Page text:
If the hum is there when the contact brush position is in the zero position, think of what would make a fixed inductor to hum. Losses and leakage. You would expect it to hum a little from turns becoming looser with age when current is flowing through it but when there isn't supposed to be much current flow as when there is no load. In that case look for leakage paths possibly to the frame and returns. Check the condition of the insulation for the wiper's slip ring connection. If all seems ok, take it to an industrial transformer rewinder to pressure soak it to secure the windings again. It is cheap and should return it to normal sound. To do that you need to disassemble the unit to get the core out. Replace the brushes anyway, after this time the surely need it. A repair shop wears out brushes a lot faster than industrial applications where it is seldom turned.
    There are really inexpensive Chinese and Russian made voltage metered variacs that would fit so consider replacing the transformer in yours if your case has a current meter.....only current metered variacs are really useful in a repair shop in my opinion. If yours is the M5 series that did not have a current meter consider replacing it with one that does would be a good step up in functionality.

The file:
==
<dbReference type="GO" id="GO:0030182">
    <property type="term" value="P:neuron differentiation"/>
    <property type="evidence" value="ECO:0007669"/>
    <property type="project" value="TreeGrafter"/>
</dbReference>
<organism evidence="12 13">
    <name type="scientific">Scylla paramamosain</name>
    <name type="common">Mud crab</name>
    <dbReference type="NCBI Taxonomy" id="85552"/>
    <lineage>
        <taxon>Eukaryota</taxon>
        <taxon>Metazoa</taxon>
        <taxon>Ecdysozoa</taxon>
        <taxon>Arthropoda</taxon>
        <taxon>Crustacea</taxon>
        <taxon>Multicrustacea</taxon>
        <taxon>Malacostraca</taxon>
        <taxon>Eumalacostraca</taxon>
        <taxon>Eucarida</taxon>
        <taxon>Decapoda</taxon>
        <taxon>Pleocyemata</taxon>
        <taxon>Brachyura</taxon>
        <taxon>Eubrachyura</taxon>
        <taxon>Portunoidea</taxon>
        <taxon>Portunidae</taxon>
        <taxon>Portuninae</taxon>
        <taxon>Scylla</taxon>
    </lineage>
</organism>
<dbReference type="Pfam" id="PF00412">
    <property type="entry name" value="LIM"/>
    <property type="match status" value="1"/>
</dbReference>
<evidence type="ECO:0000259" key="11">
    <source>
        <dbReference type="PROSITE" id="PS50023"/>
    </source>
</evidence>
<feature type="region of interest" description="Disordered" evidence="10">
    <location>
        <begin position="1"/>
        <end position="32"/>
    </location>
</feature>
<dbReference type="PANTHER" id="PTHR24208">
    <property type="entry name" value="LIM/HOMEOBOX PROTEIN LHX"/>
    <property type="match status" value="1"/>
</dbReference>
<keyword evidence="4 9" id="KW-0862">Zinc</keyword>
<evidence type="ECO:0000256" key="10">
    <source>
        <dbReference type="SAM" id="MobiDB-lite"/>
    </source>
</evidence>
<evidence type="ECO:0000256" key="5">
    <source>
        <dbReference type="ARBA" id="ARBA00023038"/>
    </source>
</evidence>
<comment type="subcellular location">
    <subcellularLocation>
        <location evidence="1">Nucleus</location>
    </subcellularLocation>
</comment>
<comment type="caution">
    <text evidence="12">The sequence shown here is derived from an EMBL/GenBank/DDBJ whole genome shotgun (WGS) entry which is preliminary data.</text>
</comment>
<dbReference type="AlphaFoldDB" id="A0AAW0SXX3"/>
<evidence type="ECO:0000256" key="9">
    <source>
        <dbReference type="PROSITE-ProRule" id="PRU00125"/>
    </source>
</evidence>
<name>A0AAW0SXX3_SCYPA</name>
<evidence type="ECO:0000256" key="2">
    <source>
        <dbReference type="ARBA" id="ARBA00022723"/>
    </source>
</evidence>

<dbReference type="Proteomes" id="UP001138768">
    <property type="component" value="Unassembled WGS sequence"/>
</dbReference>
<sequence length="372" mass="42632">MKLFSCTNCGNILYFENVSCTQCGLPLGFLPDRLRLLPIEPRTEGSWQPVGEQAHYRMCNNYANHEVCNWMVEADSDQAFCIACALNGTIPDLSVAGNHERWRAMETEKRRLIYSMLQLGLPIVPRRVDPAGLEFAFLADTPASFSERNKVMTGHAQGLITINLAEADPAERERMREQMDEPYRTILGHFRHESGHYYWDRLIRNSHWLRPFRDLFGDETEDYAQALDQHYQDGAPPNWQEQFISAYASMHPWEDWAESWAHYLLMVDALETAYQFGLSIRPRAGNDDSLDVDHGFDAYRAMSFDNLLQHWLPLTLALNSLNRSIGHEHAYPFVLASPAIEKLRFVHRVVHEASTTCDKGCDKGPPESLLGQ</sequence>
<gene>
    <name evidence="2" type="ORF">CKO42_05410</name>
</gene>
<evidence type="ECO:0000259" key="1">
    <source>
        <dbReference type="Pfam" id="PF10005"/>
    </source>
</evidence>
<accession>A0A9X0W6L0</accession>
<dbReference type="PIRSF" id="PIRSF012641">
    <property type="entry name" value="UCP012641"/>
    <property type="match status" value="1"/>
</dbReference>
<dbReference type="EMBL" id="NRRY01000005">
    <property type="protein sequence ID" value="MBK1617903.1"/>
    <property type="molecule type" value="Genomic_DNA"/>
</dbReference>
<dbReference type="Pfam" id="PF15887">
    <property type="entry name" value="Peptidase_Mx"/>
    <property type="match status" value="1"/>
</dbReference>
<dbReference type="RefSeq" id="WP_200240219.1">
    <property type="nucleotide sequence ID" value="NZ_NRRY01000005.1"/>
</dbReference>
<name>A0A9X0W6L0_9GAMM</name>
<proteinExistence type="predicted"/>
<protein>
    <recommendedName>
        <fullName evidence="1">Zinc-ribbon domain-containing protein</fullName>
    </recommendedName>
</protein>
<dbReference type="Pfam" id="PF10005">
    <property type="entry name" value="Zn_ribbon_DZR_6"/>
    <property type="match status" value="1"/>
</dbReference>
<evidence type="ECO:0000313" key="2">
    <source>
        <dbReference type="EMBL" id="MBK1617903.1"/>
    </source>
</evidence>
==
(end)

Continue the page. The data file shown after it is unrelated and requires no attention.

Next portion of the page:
Back home I have a number of lab type voltage and current metered variacs I bought new for salvage value because their outer shipping boxes got wet. Inside, the inner box and plastic sealed bags were perfect so I saved $1200 each on 11 of them. Unfortunately they are for 120 mains only so I can't use them here but I keep them in storage in case I ever move back to the US. Good metered variacs are very productive on a bench and earn their keep easily.

  5. #5
    Old Timer soundguruman's Avatar
    Join Date
    Jul 2011
    Location
    California
    Posts
    2,389
    Quote Originally Posted by AMPREPAIR View Post
    I have a very nice General Type 5 Variac I have been using for many years. It still works great! However, the windings began buzzing without a load. It has never been stressed with heavy loads. I gently probed the Variac's windings (with an insulated tool) to see if pressure at various points on the windings would make it quiet again; sadly, this had no effect. Fortunately, it still works perfectly. Any thoughts?
    I thinks your commutator brush is worn out.

  6. #6
    Member
    Join Date
    Oct 2011
    Posts
    54
    Odd thing happened! I turned on the Variac this morning to see if still "buzzed" without a load when set to "0" or no volts. It was quite! No mechanical noise! Regardless where the value of the Variac was set (0 thru 140 VAC).

    For what it's worth, I have another device on my bench (an Astron 12 Amp Linear Power Supply) that will "buzz" when ever my Brothers laser printer is printing. The Buzzing will continue numerous times after the print cycle is complete for about 10 minutes. However, the printer was not powered (unplugged) when my Variac was buzzing - and the power supply was quiet! In any case, I will power down all other devices on the same branch circuit next time the Variac makes noise to see if I can find the culprit.